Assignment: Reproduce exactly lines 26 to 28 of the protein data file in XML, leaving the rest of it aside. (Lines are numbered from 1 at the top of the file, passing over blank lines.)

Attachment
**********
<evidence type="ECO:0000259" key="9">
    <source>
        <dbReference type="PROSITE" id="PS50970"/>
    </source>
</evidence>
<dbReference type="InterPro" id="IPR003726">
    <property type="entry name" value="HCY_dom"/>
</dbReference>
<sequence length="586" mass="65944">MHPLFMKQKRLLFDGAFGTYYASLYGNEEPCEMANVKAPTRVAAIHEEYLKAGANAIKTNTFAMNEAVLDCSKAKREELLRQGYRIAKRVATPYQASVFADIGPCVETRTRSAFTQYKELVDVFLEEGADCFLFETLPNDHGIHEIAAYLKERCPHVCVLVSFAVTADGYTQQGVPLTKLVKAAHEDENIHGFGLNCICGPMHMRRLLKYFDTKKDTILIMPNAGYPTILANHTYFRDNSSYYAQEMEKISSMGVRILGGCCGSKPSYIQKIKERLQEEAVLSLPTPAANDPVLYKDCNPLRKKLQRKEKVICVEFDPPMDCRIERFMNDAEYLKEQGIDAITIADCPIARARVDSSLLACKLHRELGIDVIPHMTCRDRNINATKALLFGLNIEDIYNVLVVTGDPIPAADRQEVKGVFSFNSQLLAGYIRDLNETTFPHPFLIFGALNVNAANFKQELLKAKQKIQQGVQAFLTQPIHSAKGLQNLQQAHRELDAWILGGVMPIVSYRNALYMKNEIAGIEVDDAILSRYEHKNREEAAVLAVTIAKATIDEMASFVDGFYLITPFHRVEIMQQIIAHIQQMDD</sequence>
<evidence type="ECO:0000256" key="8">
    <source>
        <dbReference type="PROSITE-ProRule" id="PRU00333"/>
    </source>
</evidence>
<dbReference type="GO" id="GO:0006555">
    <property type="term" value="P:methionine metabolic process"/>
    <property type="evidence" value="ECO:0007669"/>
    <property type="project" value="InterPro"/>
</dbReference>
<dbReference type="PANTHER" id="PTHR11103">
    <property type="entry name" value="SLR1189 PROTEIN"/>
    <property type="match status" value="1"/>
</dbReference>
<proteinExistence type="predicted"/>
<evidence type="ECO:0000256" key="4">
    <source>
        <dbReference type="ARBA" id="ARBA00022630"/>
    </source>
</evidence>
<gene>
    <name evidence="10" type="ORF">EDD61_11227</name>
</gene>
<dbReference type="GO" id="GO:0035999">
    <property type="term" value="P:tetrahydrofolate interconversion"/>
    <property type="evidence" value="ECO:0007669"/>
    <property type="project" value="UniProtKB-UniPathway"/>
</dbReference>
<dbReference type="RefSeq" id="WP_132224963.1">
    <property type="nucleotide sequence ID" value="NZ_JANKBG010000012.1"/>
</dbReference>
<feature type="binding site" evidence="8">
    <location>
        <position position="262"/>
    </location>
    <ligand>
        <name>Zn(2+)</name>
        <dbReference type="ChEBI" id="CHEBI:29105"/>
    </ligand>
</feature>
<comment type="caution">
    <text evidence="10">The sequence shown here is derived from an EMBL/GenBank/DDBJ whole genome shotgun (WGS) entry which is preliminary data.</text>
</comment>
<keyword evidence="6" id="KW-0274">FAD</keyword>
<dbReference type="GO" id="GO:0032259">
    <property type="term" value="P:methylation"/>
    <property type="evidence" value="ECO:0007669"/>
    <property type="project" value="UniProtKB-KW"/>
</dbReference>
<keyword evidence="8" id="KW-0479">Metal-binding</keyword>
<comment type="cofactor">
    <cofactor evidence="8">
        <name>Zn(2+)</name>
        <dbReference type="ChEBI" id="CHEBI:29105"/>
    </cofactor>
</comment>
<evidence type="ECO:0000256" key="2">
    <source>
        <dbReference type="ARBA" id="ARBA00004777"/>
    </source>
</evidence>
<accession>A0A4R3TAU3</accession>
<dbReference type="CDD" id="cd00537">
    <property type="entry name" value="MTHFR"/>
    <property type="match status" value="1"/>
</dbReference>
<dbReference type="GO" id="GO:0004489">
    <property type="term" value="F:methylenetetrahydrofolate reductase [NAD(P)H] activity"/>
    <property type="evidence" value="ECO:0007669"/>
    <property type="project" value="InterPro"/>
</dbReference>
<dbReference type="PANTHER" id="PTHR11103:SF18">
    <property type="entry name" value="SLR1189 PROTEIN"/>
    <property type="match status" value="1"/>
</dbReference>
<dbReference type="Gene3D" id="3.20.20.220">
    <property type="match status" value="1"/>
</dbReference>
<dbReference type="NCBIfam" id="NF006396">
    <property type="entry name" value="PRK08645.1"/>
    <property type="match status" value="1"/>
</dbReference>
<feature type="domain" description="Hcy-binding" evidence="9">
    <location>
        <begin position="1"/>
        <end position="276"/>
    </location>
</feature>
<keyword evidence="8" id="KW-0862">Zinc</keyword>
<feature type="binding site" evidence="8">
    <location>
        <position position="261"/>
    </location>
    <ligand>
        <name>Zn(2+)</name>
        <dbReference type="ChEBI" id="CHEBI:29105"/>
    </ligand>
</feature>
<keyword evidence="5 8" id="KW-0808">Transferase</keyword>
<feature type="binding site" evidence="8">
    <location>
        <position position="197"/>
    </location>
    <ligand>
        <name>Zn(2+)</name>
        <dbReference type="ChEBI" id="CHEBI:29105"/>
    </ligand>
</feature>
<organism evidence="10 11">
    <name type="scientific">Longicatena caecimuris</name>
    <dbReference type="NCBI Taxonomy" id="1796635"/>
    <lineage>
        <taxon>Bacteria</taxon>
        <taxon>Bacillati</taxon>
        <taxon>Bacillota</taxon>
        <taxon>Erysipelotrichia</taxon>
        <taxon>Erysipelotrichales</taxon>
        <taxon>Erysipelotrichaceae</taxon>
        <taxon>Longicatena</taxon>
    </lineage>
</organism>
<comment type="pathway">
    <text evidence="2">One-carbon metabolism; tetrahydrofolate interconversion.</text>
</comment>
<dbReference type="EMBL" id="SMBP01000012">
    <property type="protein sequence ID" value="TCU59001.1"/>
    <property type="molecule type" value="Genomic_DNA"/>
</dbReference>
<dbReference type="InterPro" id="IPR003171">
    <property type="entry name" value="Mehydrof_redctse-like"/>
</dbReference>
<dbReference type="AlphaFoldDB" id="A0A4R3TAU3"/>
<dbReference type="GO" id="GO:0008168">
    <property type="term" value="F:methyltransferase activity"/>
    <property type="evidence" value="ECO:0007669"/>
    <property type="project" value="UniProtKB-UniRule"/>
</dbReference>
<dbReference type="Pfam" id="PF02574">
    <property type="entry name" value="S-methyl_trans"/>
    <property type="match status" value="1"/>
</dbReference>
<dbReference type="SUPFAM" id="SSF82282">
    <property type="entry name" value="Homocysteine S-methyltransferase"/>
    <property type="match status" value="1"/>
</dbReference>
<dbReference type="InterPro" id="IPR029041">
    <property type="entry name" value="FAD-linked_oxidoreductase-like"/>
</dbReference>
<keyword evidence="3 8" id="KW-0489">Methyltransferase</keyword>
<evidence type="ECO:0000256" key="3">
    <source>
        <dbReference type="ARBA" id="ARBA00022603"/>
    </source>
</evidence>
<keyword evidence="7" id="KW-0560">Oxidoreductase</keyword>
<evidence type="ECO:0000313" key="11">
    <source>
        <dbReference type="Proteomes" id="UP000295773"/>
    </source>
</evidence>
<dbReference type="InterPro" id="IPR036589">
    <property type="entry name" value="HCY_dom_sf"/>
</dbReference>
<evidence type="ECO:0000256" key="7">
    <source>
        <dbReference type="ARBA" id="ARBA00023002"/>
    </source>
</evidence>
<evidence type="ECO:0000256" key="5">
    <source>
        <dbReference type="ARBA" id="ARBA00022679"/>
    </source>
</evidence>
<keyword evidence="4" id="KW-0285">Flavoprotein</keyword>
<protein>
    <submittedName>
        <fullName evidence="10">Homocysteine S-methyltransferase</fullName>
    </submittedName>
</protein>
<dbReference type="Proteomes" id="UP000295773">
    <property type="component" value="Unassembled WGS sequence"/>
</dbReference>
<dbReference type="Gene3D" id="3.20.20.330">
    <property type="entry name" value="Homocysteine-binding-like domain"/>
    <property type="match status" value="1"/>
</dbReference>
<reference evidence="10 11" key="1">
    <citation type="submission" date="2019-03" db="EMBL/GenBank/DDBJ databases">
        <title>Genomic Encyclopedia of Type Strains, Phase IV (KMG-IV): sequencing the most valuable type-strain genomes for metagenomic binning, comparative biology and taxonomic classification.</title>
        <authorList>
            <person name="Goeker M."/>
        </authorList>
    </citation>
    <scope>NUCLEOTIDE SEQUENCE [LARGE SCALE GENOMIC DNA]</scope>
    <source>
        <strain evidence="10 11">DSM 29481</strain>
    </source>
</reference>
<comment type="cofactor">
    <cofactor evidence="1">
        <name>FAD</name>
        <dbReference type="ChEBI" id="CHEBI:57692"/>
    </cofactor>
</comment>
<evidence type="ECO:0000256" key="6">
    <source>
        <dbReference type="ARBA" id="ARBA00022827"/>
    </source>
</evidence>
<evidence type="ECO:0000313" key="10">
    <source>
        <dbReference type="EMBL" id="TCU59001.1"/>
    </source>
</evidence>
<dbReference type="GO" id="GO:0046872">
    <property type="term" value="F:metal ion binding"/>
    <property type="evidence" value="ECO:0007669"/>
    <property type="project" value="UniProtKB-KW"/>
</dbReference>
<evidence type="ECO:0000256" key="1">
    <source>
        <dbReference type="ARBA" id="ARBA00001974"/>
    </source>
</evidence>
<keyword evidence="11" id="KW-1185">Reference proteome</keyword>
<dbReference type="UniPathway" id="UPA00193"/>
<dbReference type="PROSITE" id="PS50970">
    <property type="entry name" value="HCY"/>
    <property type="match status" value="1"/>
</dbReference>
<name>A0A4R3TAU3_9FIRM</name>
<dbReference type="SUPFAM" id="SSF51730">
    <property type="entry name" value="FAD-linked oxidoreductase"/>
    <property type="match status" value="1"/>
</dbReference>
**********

    <source>
        <dbReference type="ARBA" id="ARBA00022630"/>
    </source>